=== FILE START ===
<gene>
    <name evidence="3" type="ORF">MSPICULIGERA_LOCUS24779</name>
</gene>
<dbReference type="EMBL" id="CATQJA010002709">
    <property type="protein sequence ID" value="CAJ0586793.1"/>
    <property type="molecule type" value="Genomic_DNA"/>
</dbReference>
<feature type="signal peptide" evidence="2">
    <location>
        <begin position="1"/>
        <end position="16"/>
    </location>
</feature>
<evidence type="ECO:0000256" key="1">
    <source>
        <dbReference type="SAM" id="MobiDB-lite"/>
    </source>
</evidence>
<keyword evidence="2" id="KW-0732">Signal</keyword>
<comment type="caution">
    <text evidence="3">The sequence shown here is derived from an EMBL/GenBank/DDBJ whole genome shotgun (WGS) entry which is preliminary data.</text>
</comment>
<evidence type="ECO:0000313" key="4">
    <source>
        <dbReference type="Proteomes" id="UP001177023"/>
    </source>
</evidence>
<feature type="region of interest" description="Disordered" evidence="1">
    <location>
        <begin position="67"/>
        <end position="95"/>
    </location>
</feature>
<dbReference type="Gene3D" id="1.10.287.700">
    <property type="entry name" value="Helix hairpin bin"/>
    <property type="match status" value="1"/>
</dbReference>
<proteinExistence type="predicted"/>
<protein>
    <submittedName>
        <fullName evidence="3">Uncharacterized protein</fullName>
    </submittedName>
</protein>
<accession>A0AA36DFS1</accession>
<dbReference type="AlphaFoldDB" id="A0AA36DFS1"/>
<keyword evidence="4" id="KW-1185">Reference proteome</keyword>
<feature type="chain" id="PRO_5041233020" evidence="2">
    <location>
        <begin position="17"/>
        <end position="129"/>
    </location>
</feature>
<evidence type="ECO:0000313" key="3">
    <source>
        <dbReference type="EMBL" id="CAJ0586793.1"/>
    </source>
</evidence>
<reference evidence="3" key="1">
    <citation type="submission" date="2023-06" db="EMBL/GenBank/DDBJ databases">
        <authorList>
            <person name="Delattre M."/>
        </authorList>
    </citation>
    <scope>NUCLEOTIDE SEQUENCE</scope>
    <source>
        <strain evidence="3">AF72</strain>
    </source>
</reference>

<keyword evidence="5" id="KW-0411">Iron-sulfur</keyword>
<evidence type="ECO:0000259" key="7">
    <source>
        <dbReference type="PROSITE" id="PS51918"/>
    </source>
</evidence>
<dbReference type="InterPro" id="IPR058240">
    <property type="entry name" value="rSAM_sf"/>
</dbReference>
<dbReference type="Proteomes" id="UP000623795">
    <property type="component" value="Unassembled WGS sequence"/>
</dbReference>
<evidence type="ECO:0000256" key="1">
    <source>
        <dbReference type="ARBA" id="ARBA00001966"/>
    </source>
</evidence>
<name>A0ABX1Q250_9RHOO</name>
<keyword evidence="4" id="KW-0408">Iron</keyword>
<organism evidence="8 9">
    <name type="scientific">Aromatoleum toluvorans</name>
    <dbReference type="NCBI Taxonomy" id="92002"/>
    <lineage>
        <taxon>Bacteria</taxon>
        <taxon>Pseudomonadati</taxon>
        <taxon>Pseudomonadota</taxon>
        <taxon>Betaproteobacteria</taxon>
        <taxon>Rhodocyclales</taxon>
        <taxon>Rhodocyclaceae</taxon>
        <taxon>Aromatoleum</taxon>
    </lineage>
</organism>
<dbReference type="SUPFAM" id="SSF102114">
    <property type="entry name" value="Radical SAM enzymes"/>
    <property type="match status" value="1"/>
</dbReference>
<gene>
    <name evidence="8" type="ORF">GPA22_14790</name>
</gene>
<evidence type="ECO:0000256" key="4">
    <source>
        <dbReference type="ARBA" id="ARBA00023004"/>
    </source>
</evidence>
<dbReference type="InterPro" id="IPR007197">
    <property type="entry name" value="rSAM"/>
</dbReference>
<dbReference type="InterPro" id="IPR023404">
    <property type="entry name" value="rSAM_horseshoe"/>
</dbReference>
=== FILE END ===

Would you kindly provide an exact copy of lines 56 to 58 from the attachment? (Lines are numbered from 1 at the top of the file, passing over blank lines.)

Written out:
    </source>
</evidence>
<reference evidence="3" key="1">